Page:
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The biggest menswear trends from Pitti Uomo

The boundaries between streetwear and luxury are blurring ever more rapidly, as seen at Pitti Immagine Uomo — where sneakers were an ever-present footnote 

I’ve always liked the idea that someone can become like an angel through doing good in their lives. It puts the value in a person rather than putting value in objects. - Craig Green

Going by the collections from Roberto Cavalli, Craig Green and MCM, the cool cats will be bounding down the streets next spring. Edgy new designers, blurred boundaries and techno-functional garments channelled an acid-drenched vibe at Pitti Immagine Uomo, the trade fair turned trend barometer for the fashionable man about town.

Sandwiched between Milan and London Fashion Weeks, the event has become an essential stop for everyone in the menswear industry (the Pitti Peacock is a living, breathing species and their signature style cue for this season is the neck kerchief). Pitti Uomo has endured 94 seasons, helped no doubt by its location in a Florentine castle, but important because of its ability to float new projects and take up-and-coming talents to new audiences. Some 1,240 brands take part with more than 500 international labels among them, and 30,000 people attend from around the world.

I’ve always liked the idea that someone can become like an angel through doing good in their lives. It puts the value in a person rather than putting value in objects. - Craig Green

So it was this year, where streetwear collided with tradition and sportswear met luxury in the collections, and tailored suits gave way to casual refinement in the spectator rows at a show that is part fashion carnival, part reflective art installation, and part trend forecasting platform. The rules, as Debonair reported earlier this year, are being rewritten yet again and there’s no sign they’re here to stay.

The event surged from highlight to highlight over its four days, with instantly covetable collections leaving us to mourn the demise of the reporter’s wardrobe budget. Special guest Craig Green brought his signature mix of functionality and sculptured silhouettes to the show in a tribute to modern-day superheroes. Having grown up in a family of tradesmen, working uniforms formed the inspiration for this collection. Abstract shapes and an acid palette celebrated their invisible presence, while his trademark walking sculptures hinted at each man’s shifting personae. Oversized hoodies, medieval tabards, 3D cutouts, rope cables running across shirts, geometric details — this was high fashion at its best. And yet, Green remained relatable in a collaboration with Nike, the first designer to be allowed to create garments from the brand’s Flyknit fabric, while reinterpreting its line of sneakers with a multicolour take on workers’ safety harnesses.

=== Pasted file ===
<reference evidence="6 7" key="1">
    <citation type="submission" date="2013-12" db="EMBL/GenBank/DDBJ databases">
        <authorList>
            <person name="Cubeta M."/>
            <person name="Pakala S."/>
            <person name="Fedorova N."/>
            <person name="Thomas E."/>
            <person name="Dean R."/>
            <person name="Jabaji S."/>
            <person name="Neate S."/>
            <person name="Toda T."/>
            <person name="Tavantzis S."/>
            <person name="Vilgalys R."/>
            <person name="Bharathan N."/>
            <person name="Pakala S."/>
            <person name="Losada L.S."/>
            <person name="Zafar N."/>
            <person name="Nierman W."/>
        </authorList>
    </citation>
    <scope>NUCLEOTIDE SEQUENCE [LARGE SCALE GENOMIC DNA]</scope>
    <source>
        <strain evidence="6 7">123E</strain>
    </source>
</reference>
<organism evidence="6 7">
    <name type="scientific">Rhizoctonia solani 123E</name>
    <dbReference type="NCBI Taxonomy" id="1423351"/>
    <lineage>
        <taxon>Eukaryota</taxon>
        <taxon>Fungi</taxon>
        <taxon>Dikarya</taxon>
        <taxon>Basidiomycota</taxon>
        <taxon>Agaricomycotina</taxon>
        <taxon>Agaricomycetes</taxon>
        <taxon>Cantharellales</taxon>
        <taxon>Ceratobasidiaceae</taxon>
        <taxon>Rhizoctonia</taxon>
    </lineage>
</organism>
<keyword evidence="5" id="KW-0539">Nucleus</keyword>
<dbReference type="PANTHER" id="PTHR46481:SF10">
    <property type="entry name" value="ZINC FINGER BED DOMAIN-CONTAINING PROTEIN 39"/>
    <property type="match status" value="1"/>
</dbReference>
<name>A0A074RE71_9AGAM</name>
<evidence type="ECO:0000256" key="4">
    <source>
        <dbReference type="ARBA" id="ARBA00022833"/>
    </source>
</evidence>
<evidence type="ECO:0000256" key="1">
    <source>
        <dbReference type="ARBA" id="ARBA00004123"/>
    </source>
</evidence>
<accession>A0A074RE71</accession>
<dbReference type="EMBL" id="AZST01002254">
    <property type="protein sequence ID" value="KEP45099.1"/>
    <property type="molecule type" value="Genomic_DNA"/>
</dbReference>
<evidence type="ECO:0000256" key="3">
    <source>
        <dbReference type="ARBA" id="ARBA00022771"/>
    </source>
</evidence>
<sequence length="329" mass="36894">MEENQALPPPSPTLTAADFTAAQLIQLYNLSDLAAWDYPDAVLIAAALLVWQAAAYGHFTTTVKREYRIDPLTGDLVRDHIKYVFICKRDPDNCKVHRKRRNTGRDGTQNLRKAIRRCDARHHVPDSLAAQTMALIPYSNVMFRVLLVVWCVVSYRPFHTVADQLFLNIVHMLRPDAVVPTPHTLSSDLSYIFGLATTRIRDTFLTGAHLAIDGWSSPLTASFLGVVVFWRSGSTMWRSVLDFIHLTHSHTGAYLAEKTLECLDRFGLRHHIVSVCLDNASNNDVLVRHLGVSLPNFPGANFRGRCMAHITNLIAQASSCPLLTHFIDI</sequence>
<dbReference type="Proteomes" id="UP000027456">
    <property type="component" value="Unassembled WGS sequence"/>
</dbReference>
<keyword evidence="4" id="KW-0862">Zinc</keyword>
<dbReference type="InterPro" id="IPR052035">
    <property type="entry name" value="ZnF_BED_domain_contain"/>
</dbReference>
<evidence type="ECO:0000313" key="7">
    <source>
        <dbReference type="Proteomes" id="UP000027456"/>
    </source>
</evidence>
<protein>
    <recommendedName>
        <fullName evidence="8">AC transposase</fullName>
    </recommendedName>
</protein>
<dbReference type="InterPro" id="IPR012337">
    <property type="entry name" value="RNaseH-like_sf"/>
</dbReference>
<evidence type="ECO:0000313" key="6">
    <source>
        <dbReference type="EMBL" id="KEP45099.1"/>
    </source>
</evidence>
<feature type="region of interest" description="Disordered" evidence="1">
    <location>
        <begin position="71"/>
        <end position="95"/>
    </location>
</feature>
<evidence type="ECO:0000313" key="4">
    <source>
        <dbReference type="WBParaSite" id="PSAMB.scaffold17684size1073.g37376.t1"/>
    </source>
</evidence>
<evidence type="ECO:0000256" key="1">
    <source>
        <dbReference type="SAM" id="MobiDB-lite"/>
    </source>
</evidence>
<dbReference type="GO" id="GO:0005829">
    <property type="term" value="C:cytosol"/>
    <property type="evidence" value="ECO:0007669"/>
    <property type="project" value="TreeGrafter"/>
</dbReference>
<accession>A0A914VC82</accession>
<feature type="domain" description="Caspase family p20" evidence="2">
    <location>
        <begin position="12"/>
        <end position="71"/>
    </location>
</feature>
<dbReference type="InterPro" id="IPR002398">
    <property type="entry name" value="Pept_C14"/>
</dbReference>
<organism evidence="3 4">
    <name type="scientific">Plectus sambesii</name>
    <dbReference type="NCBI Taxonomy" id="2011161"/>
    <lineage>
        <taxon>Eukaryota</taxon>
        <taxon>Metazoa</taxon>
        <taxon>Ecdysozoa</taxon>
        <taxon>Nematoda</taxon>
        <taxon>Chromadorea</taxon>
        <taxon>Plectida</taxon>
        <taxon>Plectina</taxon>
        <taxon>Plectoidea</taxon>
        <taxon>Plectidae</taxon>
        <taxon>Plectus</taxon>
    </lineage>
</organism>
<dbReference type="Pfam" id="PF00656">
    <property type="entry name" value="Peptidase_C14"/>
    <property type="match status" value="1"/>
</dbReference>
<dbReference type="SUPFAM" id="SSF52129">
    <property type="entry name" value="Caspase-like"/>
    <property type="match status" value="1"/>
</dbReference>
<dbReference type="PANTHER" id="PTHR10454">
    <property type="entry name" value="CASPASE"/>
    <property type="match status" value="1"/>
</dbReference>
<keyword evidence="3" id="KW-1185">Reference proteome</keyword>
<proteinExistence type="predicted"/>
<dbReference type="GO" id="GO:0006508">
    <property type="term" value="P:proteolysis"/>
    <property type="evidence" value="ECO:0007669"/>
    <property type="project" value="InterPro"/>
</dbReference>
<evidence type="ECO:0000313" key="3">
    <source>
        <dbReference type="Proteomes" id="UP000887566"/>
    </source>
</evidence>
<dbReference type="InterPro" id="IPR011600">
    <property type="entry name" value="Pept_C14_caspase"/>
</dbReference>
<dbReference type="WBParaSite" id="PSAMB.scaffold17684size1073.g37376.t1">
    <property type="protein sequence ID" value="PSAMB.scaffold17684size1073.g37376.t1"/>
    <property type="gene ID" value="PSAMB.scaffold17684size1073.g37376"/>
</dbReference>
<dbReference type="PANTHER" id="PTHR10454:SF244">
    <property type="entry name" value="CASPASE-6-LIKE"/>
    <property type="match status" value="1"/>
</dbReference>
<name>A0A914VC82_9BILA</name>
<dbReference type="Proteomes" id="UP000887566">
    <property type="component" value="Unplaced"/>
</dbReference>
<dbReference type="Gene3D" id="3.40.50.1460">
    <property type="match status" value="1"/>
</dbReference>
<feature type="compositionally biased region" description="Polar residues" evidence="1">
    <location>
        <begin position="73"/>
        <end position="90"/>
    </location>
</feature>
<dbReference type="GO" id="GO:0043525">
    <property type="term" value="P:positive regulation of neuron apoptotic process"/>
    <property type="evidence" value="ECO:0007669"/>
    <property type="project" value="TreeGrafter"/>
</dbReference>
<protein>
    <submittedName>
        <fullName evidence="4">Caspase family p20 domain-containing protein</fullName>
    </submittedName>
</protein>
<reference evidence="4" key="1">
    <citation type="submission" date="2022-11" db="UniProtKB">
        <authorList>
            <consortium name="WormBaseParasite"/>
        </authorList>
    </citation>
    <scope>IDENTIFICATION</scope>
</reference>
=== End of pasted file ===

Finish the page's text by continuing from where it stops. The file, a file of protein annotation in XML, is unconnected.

Corneliani channelled instinctive and natural elegance infused in a timeless wardrobe, perfectly balancing aesthetic and functionality.

Heritage got a sharp update at several of the brands, perhaps a nod to our increasing need to stay rooted to our own stories in this melting-pot of a world.

Over at Roberto Cavalli, which presented its first full menswear collection in the city of the original designer’s birth, Paul Surridge ensured that Middle Eastern gentlemen would be able to hold their own against the fair sex next season. In an of-the-moment, technology-forward collection presented at an epic Carthusian monastery in nearby Galluzo, the British minimalist pared down the 43-year-old brand’s signature animalier leitmotif, greying out leopard prints on overcoats or hybridising jungle elements for separates. Pops of flame red and rainforest green stood confidently amid beachclub white and nightclub black, and textural contrasts ran through an accessible line that for once didn’t feel like an adjunct to the women’s line. Shoes were a focus again, this time as python boots and aerodynamic sneakers inspired by cobra heads.

Corneliani was born as an outerwear manufacturer in the 1930s but in recent years has come to be associated with a classic Italian savoir-faire. As part of three capsule collections, it presented sweatshirts, joggers, laptop cases and a line of referential raincoats. Silks, wool blends and linens in Mediterranean colours and breezy prints provided the broad strokes for this refined range. Elsewhere, Franco and Giacomo Loro Piana, scions of the wool family, put out easy athleisure in their Sease line (from sea and ease), offering blends of wool and bio-based nylon, or garments from 100 per cent recycled polyester, for eco-conscious weekend warriors everywhere. Whether swim trunks, rain jackets or boat shoes, these classic designs harmonise neatly with the mother brand’s aesthetic.